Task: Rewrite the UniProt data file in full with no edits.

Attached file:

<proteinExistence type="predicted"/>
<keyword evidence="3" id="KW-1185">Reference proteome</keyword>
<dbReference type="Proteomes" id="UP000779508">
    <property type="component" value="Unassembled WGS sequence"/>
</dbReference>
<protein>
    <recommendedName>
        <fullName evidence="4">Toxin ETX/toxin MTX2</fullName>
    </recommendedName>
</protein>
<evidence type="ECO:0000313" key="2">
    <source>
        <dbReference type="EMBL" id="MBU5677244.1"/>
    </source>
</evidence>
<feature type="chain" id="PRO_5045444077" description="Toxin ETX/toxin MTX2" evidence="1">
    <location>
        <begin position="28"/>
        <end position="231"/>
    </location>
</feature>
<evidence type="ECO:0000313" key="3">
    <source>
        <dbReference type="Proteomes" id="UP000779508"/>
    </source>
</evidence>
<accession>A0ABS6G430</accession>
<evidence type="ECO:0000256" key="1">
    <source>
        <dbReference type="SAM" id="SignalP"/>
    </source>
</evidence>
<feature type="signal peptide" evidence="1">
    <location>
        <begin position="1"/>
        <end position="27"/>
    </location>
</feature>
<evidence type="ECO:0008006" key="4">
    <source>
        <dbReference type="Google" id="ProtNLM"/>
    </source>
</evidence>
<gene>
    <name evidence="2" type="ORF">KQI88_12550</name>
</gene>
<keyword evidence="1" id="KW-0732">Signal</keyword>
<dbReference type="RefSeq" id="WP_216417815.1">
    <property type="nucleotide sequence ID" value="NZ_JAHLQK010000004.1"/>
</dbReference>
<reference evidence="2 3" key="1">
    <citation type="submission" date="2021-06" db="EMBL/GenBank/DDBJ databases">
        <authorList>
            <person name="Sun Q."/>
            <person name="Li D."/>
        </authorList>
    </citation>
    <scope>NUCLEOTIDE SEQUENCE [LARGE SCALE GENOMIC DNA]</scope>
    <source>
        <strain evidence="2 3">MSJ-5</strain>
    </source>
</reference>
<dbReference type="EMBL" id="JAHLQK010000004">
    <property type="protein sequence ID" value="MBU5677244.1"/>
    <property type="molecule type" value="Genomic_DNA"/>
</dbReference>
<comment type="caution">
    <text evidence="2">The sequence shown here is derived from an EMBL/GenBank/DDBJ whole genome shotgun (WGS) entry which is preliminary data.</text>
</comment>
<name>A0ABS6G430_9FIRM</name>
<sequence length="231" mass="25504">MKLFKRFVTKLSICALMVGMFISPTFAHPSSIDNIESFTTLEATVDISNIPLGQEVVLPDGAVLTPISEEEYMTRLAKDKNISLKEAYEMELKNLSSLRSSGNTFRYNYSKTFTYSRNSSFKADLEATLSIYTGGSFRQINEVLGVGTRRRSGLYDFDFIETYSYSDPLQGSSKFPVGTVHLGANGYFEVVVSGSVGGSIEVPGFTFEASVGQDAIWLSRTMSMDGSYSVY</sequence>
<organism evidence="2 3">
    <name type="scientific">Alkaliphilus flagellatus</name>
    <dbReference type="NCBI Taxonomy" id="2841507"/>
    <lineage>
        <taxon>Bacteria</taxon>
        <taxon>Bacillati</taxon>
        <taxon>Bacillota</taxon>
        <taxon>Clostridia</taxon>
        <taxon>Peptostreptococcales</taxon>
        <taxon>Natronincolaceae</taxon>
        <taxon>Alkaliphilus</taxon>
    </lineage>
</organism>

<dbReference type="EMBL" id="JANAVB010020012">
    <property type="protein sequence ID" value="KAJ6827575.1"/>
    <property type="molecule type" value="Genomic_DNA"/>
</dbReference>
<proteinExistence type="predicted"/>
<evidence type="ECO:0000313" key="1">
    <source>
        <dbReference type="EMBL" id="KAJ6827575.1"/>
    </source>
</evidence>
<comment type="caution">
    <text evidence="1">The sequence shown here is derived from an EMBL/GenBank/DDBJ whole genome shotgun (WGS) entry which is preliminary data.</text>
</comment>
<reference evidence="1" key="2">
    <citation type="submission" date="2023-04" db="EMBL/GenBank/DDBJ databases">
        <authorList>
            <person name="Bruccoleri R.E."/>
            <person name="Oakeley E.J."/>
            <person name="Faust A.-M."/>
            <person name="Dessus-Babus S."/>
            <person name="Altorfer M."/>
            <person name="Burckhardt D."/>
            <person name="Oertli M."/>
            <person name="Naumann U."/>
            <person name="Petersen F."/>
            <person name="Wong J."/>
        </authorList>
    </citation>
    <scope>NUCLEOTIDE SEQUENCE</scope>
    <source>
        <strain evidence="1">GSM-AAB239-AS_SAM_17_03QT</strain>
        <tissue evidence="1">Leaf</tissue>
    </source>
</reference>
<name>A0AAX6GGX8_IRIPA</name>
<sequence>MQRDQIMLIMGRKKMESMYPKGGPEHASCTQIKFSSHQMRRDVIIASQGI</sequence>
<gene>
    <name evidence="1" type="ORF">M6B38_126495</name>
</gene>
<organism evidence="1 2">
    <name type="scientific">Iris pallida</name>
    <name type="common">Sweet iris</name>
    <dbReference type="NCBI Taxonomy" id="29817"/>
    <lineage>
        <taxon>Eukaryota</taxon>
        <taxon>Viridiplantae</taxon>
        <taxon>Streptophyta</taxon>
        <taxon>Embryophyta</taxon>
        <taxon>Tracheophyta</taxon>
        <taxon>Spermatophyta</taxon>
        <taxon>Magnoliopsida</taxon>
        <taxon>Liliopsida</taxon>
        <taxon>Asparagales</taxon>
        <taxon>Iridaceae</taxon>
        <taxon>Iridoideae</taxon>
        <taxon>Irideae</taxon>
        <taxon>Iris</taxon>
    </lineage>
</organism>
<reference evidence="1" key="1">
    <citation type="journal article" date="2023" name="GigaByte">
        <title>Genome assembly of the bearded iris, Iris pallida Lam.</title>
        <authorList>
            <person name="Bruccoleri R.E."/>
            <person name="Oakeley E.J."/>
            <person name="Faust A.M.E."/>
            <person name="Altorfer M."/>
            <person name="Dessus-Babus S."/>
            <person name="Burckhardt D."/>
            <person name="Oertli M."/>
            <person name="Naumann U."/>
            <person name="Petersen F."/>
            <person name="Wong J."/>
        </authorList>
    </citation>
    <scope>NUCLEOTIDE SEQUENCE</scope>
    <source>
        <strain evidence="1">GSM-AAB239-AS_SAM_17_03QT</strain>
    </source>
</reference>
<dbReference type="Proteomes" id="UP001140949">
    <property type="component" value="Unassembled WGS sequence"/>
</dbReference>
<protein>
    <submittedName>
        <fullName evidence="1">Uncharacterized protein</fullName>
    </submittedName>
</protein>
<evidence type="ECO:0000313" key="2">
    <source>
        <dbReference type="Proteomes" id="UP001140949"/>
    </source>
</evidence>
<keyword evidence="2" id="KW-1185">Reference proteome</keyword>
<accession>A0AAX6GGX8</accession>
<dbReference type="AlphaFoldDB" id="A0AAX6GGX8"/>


<proteinExistence type="predicted"/>
<keyword evidence="3" id="KW-1185">Reference proteome</keyword>
<dbReference type="Proteomes" id="UP000779508">
    <property type="component" value="Unassembled WGS sequence"/>
</dbReference>
<protein>
    <recommendedName>
        <fullName evidence="4">Toxin ETX/toxin MTX2</fullName>
    </recommendedName>
</protein>
<evidence type="ECO:0000313" key="2">
    <source>
        <dbReference type="EMBL" id="MBU5677244.1"/>
    </source>
</evidence>
<feature type="chain" id="PRO_5045444077" description="Toxin ETX/toxin MTX2" evidence="1">
    <location>
        <begin position="28"/>
        <end position="231"/>
    </location>
</feature>
<evidence type="ECO:0000313" key="3">
    <source>
        <dbReference type="Proteomes" id="UP000779508"/>
    </source>
</evidence>
<accession>A0ABS6G430</accession>
<evidence type="ECO:0000256" key="1">
    <source>
        <dbReference type="SAM" id="SignalP"/>
    </source>
</evidence>
<feature type="signal peptide" evidence="1">
    <location>
        <begin position="1"/>
        <end position="27"/>
    </location>
</feature>
<evidence type="ECO:0008006" key="4">
    <source>
        <dbReference type="Google" id="ProtNLM"/>
    </source>
</evidence>
<gene>
    <name evidence="2" type="ORF">KQI88_12550</name>
</gene>
<keyword evidence="1" id="KW-0732">Signal</keyword>
<dbReference type="RefSeq" id="WP_216417815.1">
    <property type="nucleotide sequence ID" value="NZ_JAHLQK010000004.1"/>
</dbReference>
<reference evidence="2 3" key="1">
    <citation type="submission" date="2021-06" db="EMBL/GenBank/DDBJ databases">
        <authorList>
            <person name="Sun Q."/>
            <person name="Li D."/>
        </authorList>
    </citation>
    <scope>NUCLEOTIDE SEQUENCE [LARGE SCALE GENOMIC DNA]</scope>
    <source>
        <strain evidence="2 3">MSJ-5</strain>
    </source>
</reference>
<dbReference type="EMBL" id="JAHLQK010000004">
    <property type="protein sequence ID" value="MBU5677244.1"/>
    <property type="molecule type" value="Genomic_DNA"/>
</dbReference>
<comment type="caution">
    <text evidence="2">The sequence shown here is derived from an EMBL/GenBank/DDBJ whole genome shotgun (WGS) entry which is preliminary data.</text>
</comment>
<name>A0ABS6G430_9FIRM</name>
<sequence length="231" mass="25504">MKLFKRFVTKLSICALMVGMFISPTFAHPSSIDNIESFTTLEATVDISNIPLGQEVVLPDGAVLTPISEEEYMTRLAKDKNISLKEAYEMELKNLSSLRSSGNTFRYNYSKTFTYSRNSSFKADLEATLSIYTGGSFRQINEVLGVGTRRRSGLYDFDFIETYSYSDPLQGSSKFPVGTVHLGANGYFEVVVSGSVGGSIEVPGFTFEASVGQDAIWLSRTMSMDGSYSVY</sequence>
<organism evidence="2 3">
    <name type="scientific">Alkaliphilus flagellatus</name>
    <dbReference type="NCBI Taxonomy" id="2841507"/>
    <lineage>
        <taxon>Bacteria</taxon>
        <taxon>Bacillati</taxon>
        <taxon>Bacillota</taxon>
        <taxon>Clostridia</taxon>
        <taxon>Peptostreptococcales</taxon>
        <taxon>Natronincolaceae</taxon>
        <taxon>Alkaliphilus</taxon>
    </lineage>
</organism>

<dbReference type="EMBL" id="JANAVB010020012">
    <property type="protein sequence ID" value="KAJ6827575.1"/>
    <property type="molecule type" value="Genomic_DNA"/>
</dbReference>
<proteinExistence type="predicted"/>
<evidence type="ECO:0000313" key="1">
    <source>
        <dbReference type="EMBL" id="KAJ6827575.1"/>
    </source>
</evidence>
<comment type="caution">
    <text evidence="1">The sequence shown here is derived from an EMBL/GenBank/DDBJ whole genome shotgun (WGS) entry which is preliminary data.</text>
</comment>
<reference evidence="1" key="2">
    <citation type="submission" date="2023-04" db="EMBL/GenBank/DDBJ databases">
        <authorList>
            <person name="Bruccoleri R.E."/>
            <person name="Oakeley E.J."/>
            <person name="Faust A.-M."/>
            <person name="Dessus-Babus S."/>
            <person name="Altorfer M."/>
            <person name="Burckhardt D."/>
            <person name="Oertli M."/>
            <person name="Naumann U."/>
            <person name="Petersen F."/>
            <person name="Wong J."/>
        </authorList>
    </citation>
    <scope>NUCLEOTIDE SEQUENCE</scope>
    <source>
        <strain evidence="1">GSM-AAB239-AS_SAM_17_03QT</strain>
        <tissue evidence="1">Leaf</tissue>
    </source>
</reference>
<name>A0AAX6GGX8_IRIPA</name>
<sequence>MQRDQIMLIMGRKKMESMYPKGGPEHASCTQIKFSSHQMRRDVIIASQGI</sequence>
<gene>
    <name evidence="1" type="ORF">M6B38_126495</name>
</gene>
<organism evidence="1 2">
    <name type="scientific">Iris pallida</name>
    <name type="common">Sweet iris</name>
    <dbReference type="NCBI Taxonomy" id="29817"/>
    <lineage>
        <taxon>Eukaryota</taxon>
        <taxon>Viridiplantae</taxon>
        <taxon>Streptophyta</taxon>
        <taxon>Embryophyta</taxon>
        <taxon>Tracheophyta</taxon>
        <taxon>Spermatophyta</taxon>
        <taxon>Magnoliopsida</taxon>
        <taxon>Liliopsida</taxon>
        <taxon>Asparagales</taxon>
        <taxon>Iridaceae</taxon>
        <taxon>Iridoideae</taxon>
        <taxon>Irideae</taxon>
        <taxon>Iris</taxon>
    </lineage>
</organism>
<reference evidence="1" key="1">
    <citation type="journal article" date="2023" name="GigaByte">
        <title>Genome assembly of the bearded iris, Iris pallida Lam.</title>
        <authorList>
            <person name="Bruccoleri R.E."/>
            <person name="Oakeley E.J."/>
            <person name="Faust A.M.E."/>
            <person name="Altorfer M."/>
            <person name="Dessus-Babus S."/>
            <person name="Burckhardt D."/>
            <person name="Oertli M."/>
            <person name="Naumann U."/>
            <person name="Petersen F."/>
            <person name="Wong J."/>
        </authorList>
    </citation>
    <scope>NUCLEOTIDE SEQUENCE</scope>
    <source>
        <strain evidence="1">GSM-AAB239-AS_SAM_17_03QT</strain>
    </source>
</reference>
<dbReference type="Proteomes" id="UP001140949">
    <property type="component" value="Unassembled WGS sequence"/>
</dbReference>
<protein>
    <submittedName>
        <fullName evidence="1">Uncharacterized protein</fullName>
    </submittedName>
</protein>
<evidence type="ECO:0000313" key="2">
    <source>
        <dbReference type="Proteomes" id="UP001140949"/>
    </source>
</evidence>
<keyword evidence="2" id="KW-1185">Reference proteome</keyword>
<accession>A0AAX6GGX8</accession>
<dbReference type="AlphaFoldDB" id="A0AAX6GGX8"/>